Tuesday, May 3, 2011

Wanted: US Salesman (aka 'Ambassador') to India

Requirements: Must have a minimum of five years experience selling weapons to poor countries, or the equivalent in political connections.  Candidates who are bilingual (English/Miltary-Industrialinglish) will be given preference. 

Ambassador Roemer: "...an unbeatable
platform at a competative price!"
A few eyebrows were raised last week when US ambassador Timothy Roemer announced his resignation just a day after India said it would not buy 10 billion dollars worth of fighter jets from either of the two American companies competing for the mega-contract. The US denied that the timing was anything but coincidence, but many were not convinced, in part  because it was widely reported that Roemer had linked the future of Indo-US relations to the deal.

I'm not really sure it matters why Ambassador Roemer resigned. What's interesting is the fact that defense deals like this seem to matter to much to American diplomats. Here is Roemer on the deal, via Oneindia.in:
"We are respectful of the procurement process. We are, however, deeply disappointed by this news...I have been personally assured at the highest levels of the Indian government that the procurement process for this aircraft has been and will be transparent and fair...I am extremely confident that the Boeing F/A 18IN and Lockheed-Martin F-16IN would provide the Indian Air Force an unbeatable platform with proven technologies at a competitive price."
Doesn't he sound like a salesman? You'd almost think he's getting a commission on the deal.  Do you ever hear US officials talking about green technology like that? Do they ever push competitively priced water purification plants?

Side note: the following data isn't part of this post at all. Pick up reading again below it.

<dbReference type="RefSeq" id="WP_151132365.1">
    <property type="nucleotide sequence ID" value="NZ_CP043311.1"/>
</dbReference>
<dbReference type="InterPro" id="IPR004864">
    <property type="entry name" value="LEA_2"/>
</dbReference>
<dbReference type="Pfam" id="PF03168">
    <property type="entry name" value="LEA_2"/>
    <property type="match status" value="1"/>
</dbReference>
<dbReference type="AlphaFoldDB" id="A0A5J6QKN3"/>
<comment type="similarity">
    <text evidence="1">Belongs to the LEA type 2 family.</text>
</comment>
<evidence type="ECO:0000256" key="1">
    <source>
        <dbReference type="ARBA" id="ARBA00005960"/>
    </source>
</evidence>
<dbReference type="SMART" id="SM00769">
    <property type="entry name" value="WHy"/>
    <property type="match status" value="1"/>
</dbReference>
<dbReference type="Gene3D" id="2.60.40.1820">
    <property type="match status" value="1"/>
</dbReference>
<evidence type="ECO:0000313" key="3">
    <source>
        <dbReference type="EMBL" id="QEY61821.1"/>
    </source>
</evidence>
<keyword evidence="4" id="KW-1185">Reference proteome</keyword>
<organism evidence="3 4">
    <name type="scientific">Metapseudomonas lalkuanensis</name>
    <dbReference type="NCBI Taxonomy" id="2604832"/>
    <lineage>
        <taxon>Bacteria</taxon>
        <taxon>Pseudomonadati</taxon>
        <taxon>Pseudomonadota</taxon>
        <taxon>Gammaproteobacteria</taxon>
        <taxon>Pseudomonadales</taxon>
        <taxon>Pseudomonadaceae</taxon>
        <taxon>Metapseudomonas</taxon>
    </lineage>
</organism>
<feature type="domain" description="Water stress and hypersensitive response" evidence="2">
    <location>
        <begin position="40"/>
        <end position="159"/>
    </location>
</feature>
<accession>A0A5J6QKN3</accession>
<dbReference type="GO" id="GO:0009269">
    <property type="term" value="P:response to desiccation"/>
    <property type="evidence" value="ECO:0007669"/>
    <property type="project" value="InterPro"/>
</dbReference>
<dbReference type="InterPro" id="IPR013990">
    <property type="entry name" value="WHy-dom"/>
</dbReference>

To be fair, Roemer's prose is not as bizarre-sounding as a real fighter jet sales person. Here's something via The Hindu from a Boeing press release:
“We believe we offered the Indian Air Force a fully compliant and best-value multi-role aircraft for the defined mission. We will continue to look for opportunities to help India modernise its armed services and enhance its aerospace industry."

(This is really serious business, but that little bit of prose is till making me laugh...best-value...multi-role...defined mission..enhance its aerospace industry...can we really call that English? Or is it really better described as a sub-dialect of Bizglish, maybe Military-Industringlish?)

When US President Obama came to visit last November, a large part of what he was doing was selling military hardware to the GOI. In fact, the list of weapons India has recently ordered from the US is very long and has cost us billions of dollars. (For a partial list of recent sales check out the last bit of this article in The Hindu.) 

If you read the papers (and Wikileaks) you realize that the US is not just providing a public service to poor countries that need to protect themselves; they are using all sorts of hard sell tactics to pressure countries into buying American-made killing machines.  Why? Who knows. Maybe they aren't good at making anything else anymore. 

Ever wonder about why Indo-US relations seem so important to both the US and Indian government? Maybe it's got something to do with the fact that the US is the world's leading exporter of arms, and India is the world's leading importer of arms. Hmm.

For me that raises two questions:
1. Why is the US going around the world pushing it's weapons on poor countries?
2. Why are poor countries wasting so much money on killing machines when we are facing all kinds of bigger threats like farmer suicide, climate change, and falling water tables? We don't even have the equipment necessary to rescue workers from burning buildings in the NCR--what right do we have to spend  $10 billion on fighter jets?

It's time we start investing in life. Let's put the merchants of death out of business. 


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